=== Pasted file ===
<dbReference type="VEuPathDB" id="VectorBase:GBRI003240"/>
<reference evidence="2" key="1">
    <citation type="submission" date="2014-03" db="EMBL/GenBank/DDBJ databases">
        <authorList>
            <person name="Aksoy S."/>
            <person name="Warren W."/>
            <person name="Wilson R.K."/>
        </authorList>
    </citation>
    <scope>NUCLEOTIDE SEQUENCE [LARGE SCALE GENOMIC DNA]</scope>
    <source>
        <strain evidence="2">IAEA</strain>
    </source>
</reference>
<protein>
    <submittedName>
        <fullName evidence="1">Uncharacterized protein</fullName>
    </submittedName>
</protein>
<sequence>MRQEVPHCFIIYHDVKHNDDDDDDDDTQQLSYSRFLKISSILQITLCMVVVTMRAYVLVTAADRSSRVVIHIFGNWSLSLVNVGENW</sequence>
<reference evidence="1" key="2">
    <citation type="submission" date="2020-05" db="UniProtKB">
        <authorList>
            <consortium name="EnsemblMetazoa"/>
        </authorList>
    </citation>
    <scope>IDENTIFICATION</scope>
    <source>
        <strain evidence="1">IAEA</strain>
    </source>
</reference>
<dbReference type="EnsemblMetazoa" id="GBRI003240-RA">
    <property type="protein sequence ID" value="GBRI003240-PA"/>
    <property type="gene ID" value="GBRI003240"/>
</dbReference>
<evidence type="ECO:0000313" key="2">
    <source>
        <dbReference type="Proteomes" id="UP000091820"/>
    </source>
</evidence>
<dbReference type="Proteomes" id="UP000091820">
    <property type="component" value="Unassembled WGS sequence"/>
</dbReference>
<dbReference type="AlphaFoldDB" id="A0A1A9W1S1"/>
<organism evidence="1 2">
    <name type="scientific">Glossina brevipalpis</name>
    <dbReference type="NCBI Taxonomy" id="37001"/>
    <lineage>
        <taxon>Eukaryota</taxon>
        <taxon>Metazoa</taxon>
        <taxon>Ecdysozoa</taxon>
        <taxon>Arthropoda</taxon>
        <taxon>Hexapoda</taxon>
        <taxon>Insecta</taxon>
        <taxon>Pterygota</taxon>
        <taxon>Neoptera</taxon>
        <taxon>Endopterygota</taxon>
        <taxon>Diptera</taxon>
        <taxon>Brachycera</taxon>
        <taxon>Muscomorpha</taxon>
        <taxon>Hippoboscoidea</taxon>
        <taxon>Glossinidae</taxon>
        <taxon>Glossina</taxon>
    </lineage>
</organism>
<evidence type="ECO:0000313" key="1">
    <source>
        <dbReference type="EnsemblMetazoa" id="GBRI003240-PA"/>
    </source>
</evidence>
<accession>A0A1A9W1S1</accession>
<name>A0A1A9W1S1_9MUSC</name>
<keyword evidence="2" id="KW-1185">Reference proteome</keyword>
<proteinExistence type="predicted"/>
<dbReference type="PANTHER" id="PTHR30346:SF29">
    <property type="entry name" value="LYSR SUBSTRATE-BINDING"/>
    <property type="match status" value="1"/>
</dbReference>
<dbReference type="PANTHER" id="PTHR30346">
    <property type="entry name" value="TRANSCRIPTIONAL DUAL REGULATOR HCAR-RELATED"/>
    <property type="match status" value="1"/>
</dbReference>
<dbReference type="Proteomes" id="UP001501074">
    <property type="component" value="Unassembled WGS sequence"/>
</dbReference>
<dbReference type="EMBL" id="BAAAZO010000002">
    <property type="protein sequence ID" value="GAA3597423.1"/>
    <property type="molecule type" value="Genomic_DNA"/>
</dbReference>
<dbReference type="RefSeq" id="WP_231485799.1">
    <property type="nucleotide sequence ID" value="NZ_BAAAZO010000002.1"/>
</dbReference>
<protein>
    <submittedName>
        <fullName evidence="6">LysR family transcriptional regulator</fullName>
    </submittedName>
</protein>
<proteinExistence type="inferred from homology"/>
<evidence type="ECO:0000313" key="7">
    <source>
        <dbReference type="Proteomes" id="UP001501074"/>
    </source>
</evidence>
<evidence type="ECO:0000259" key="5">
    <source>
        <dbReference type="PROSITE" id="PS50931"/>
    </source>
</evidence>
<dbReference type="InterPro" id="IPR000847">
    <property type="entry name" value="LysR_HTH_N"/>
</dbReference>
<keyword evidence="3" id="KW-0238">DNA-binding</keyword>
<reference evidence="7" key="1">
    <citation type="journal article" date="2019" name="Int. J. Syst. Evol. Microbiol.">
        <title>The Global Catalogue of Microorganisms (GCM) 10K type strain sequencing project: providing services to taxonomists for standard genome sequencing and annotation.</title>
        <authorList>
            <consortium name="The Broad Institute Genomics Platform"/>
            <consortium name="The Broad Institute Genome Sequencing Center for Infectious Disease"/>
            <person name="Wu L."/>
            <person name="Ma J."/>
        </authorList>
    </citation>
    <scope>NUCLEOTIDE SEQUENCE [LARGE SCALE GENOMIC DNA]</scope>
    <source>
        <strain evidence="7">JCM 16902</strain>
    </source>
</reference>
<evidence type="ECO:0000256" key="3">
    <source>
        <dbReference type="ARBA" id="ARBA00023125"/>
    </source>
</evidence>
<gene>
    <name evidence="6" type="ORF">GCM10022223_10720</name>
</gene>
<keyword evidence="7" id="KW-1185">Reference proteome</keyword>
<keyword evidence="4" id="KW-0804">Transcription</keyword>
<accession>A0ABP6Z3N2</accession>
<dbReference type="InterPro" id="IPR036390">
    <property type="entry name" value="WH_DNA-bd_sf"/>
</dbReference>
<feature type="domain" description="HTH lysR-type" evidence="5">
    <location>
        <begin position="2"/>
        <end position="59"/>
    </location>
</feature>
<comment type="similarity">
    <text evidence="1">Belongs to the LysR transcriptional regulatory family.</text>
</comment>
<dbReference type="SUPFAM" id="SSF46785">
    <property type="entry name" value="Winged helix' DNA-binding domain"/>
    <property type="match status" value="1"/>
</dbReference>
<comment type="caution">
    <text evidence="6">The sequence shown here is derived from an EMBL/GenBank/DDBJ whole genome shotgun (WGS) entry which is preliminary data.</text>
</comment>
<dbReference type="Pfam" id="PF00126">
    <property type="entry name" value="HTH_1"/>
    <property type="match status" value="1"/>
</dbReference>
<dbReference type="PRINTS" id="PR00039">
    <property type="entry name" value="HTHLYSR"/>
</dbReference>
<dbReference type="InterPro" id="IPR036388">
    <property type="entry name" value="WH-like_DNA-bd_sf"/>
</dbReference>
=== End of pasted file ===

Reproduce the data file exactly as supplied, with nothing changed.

<dbReference type="VEuPathDB" id="VectorBase:GBRI003240"/>
<reference evidence="2" key="1">
    <citation type="submission" date="2014-03" db="EMBL/GenBank/DDBJ databases">
        <authorList>
            <person name="Aksoy S."/>
            <person name="Warren W."/>
            <person name="Wilson R.K."/>
        </authorList>
    </citation>
    <scope>NUCLEOTIDE SEQUENCE [LARGE SCALE GENOMIC DNA]</scope>
    <source>
        <strain evidence="2">IAEA</strain>
    </source>
</reference>
<protein>
    <submittedName>
        <fullName evidence="1">Uncharacterized protein</fullName>
    </submittedName>
</protein>
<sequence>MRQEVPHCFIIYHDVKHNDDDDDDDDTQQLSYSRFLKISSILQITLCMVVVTMRAYVLVTAADRSSRVVIHIFGNWSLSLVNVGENW</sequence>
<reference evidence="1" key="2">
    <citation type="submission" date="2020-05" db="UniProtKB">
        <authorList>
            <consortium name="EnsemblMetazoa"/>
        </authorList>
    </citation>
    <scope>IDENTIFICATION</scope>
    <source>
        <strain evidence="1">IAEA</strain>
    </source>
</reference>
<dbReference type="EnsemblMetazoa" id="GBRI003240-RA">
    <property type="protein sequence ID" value="GBRI003240-PA"/>
    <property type="gene ID" value="GBRI003240"/>
</dbReference>
<evidence type="ECO:0000313" key="2">
    <source>
        <dbReference type="Proteomes" id="UP000091820"/>
    </source>
</evidence>
<dbReference type="Proteomes" id="UP000091820">
    <property type="component" value="Unassembled WGS sequence"/>
</dbReference>
<dbReference type="AlphaFoldDB" id="A0A1A9W1S1"/>
<organism evidence="1 2">
    <name type="scientific">Glossina brevipalpis</name>
    <dbReference type="NCBI Taxonomy" id="37001"/>
    <lineage>
        <taxon>Eukaryota</taxon>
        <taxon>Metazoa</taxon>
        <taxon>Ecdysozoa</taxon>
        <taxon>Arthropoda</taxon>
        <taxon>Hexapoda</taxon>
        <taxon>Insecta</taxon>
        <taxon>Pterygota</taxon>
        <taxon>Neoptera</taxon>
        <taxon>Endopterygota</taxon>
        <taxon>Diptera</taxon>
        <taxon>Brachycera</taxon>
        <taxon>Muscomorpha</taxon>
        <taxon>Hippoboscoidea</taxon>
        <taxon>Glossinidae</taxon>
        <taxon>Glossina</taxon>
    </lineage>
</organism>
<evidence type="ECO:0000313" key="1">
    <source>
        <dbReference type="EnsemblMetazoa" id="GBRI003240-PA"/>
    </source>
</evidence>
<accession>A0A1A9W1S1</accession>
<name>A0A1A9W1S1_9MUSC</name>
<keyword evidence="2" id="KW-1185">Reference proteome</keyword>
<proteinExistence type="predicted"/>
<dbReference type="PANTHER" id="PTHR30346:SF29">
    <property type="entry name" value="LYSR SUBSTRATE-BINDING"/>
    <property type="match status" value="1"/>
</dbReference>
<dbReference type="PANTHER" id="PTHR30346">
    <property type="entry name" value="TRANSCRIPTIONAL DUAL REGULATOR HCAR-RELATED"/>
    <property type="match status" value="1"/>
</dbReference>
<dbReference type="Proteomes" id="UP001501074">
    <property type="component" value="Unassembled WGS sequence"/>
</dbReference>
<dbReference type="EMBL" id="BAAAZO010000002">
    <property type="protein sequence ID" value="GAA3597423.1"/>
    <property type="molecule type" value="Genomic_DNA"/>
</dbReference>
<dbReference type="RefSeq" id="WP_231485799.1">
    <property type="nucleotide sequence ID" value="NZ_BAAAZO010000002.1"/>
</dbReference>
<protein>
    <submittedName>
        <fullName evidence="6">LysR family transcriptional regulator</fullName>
    </submittedName>
</protein>
<proteinExistence type="inferred from homology"/>
<evidence type="ECO:0000313" key="7">
    <source>
        <dbReference type="Proteomes" id="UP001501074"/>
    </source>
</evidence>
<evidence type="ECO:0000259" key="5">
    <source>
        <dbReference type="PROSITE" id="PS50931"/>
    </source>
</evidence>
<dbReference type="InterPro" id="IPR000847">
    <property type="entry name" value="LysR_HTH_N"/>
</dbReference>
<keyword evidence="3" id="KW-0238">DNA-binding</keyword>
<reference evidence="7" key="1">
    <citation type="journal article" date="2019" name="Int. J. Syst. Evol. Microbiol.">
        <title>The Global Catalogue of Microorganisms (GCM) 10K type strain sequencing project: providing services to taxonomists for standard genome sequencing and annotation.</title>
        <authorList>
            <consortium name="The Broad Institute Genomics Platform"/>
            <consortium name="The Broad Institute Genome Sequencing Center for Infectious Disease"/>
            <person name="Wu L."/>
            <person name="Ma J."/>
        </authorList>
    </citation>
    <scope>NUCLEOTIDE SEQUENCE [LARGE SCALE GENOMIC DNA]</scope>
    <source>
        <strain evidence="7">JCM 16902</strain>
    </source>
</reference>
<evidence type="ECO:0000256" key="3">
    <source>
        <dbReference type="ARBA" id="ARBA00023125"/>
    </source>
</evidence>
<gene>
    <name evidence="6" type="ORF">GCM10022223_10720</name>
</gene>
<keyword evidence="7" id="KW-1185">Reference proteome</keyword>
<keyword evidence="4" id="KW-0804">Transcription</keyword>
<accession>A0ABP6Z3N2</accession>
<dbReference type="InterPro" id="IPR036390">
    <property type="entry name" value="WH_DNA-bd_sf"/>
</dbReference>
<feature type="domain" description="HTH lysR-type" evidence="5">
    <location>
        <begin position="2"/>
        <end position="59"/>
    </location>
</feature>
<comment type="similarity">
    <text evidence="1">Belongs to the LysR transcriptional regulatory family.</text>
</comment>
<dbReference type="SUPFAM" id="SSF46785">
    <property type="entry name" value="Winged helix' DNA-binding domain"/>
    <property type="match status" value="1"/>
</dbReference>
<comment type="caution">
    <text evidence="6">The sequence shown here is derived from an EMBL/GenBank/DDBJ whole genome shotgun (WGS) entry which is preliminary data.</text>
</comment>
<dbReference type="Pfam" id="PF00126">
    <property type="entry name" value="HTH_1"/>
    <property type="match status" value="1"/>
</dbReference>
<dbReference type="PRINTS" id="PR00039">
    <property type="entry name" value="HTHLYSR"/>
</dbReference>
<dbReference type="InterPro" id="IPR036388">
    <property type="entry name" value="WH-like_DNA-bd_sf"/>
</dbReference>